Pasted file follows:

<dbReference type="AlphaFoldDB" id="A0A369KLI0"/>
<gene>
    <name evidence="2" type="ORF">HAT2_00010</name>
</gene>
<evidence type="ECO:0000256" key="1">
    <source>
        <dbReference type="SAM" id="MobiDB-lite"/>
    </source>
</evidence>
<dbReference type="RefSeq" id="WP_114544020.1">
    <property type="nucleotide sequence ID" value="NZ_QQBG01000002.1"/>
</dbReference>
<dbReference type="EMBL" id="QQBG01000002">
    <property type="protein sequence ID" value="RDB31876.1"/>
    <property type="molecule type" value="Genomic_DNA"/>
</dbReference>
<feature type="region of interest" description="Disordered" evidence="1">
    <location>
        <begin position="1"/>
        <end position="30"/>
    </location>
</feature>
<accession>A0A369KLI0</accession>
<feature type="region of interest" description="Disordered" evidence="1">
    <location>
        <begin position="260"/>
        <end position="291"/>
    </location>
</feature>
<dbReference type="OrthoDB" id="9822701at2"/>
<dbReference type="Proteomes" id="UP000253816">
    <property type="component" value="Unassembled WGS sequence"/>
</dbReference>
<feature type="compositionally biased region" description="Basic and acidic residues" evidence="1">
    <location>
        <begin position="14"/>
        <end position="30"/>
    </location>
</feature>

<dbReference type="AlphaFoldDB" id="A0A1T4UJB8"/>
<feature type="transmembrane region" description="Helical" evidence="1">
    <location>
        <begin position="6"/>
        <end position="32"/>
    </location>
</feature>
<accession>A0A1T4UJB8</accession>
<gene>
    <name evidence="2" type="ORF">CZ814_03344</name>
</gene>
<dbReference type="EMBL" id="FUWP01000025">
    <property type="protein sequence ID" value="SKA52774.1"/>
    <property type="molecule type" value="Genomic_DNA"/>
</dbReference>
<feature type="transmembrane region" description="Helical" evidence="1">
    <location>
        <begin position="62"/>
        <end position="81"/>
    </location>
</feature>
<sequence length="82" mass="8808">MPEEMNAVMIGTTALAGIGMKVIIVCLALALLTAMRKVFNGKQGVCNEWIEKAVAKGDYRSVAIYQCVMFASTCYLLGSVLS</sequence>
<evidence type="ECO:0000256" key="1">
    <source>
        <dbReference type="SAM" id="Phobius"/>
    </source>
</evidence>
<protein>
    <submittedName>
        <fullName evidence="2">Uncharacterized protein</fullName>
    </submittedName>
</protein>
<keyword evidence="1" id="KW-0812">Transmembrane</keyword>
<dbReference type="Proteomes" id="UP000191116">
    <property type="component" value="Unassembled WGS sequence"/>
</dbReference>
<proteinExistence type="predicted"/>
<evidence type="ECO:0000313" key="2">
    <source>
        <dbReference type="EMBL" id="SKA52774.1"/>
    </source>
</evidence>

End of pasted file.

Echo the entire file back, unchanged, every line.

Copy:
<dbReference type="AlphaFoldDB" id="A0A369KLI0"/>
<gene>
    <name evidence="2" type="ORF">HAT2_00010</name>
</gene>
<evidence type="ECO:0000256" key="1">
    <source>
        <dbReference type="SAM" id="MobiDB-lite"/>
    </source>
</evidence>
<dbReference type="RefSeq" id="WP_114544020.1">
    <property type="nucleotide sequence ID" value="NZ_QQBG01000002.1"/>
</dbReference>
<dbReference type="EMBL" id="QQBG01000002">
    <property type="protein sequence ID" value="RDB31876.1"/>
    <property type="molecule type" value="Genomic_DNA"/>
</dbReference>
<feature type="region of interest" description="Disordered" evidence="1">
    <location>
        <begin position="1"/>
        <end position="30"/>
    </location>
</feature>
<accession>A0A369KLI0</accession>
<feature type="region of interest" description="Disordered" evidence="1">
    <location>
        <begin position="260"/>
        <end position="291"/>
    </location>
</feature>
<dbReference type="OrthoDB" id="9822701at2"/>
<dbReference type="Proteomes" id="UP000253816">
    <property type="component" value="Unassembled WGS sequence"/>
</dbReference>
<feature type="compositionally biased region" description="Basic and acidic residues" evidence="1">
    <location>
        <begin position="14"/>
        <end position="30"/>
    </location>
</feature>

<dbReference type="AlphaFoldDB" id="A0A1T4UJB8"/>
<feature type="transmembrane region" description="Helical" evidence="1">
    <location>
        <begin position="6"/>
        <end position="32"/>
    </location>
</feature>
<accession>A0A1T4UJB8</accession>
<gene>
    <name evidence="2" type="ORF">CZ814_03344</name>
</gene>
<dbReference type="EMBL" id="FUWP01000025">
    <property type="protein sequence ID" value="SKA52774.1"/>
    <property type="molecule type" value="Genomic_DNA"/>
</dbReference>
<feature type="transmembrane region" description="Helical" evidence="1">
    <location>
        <begin position="62"/>
        <end position="81"/>
    </location>
</feature>
<sequence length="82" mass="8808">MPEEMNAVMIGTTALAGIGMKVIIVCLALALLTAMRKVFNGKQGVCNEWIEKAVAKGDYRSVAIYQCVMFASTCYLLGSVLS</sequence>
<evidence type="ECO:0000256" key="1">
    <source>
        <dbReference type="SAM" id="Phobius"/>
    </source>
</evidence>
<protein>
    <submittedName>
        <fullName evidence="2">Uncharacterized protein</fullName>
    </submittedName>
</protein>
<keyword evidence="1" id="KW-0812">Transmembrane</keyword>
<dbReference type="Proteomes" id="UP000191116">
    <property type="component" value="Unassembled WGS sequence"/>
</dbReference>
<proteinExistence type="predicted"/>
<evidence type="ECO:0000313" key="2">
    <source>
        <dbReference type="EMBL" id="SKA52774.1"/>
    </source>
</evidence>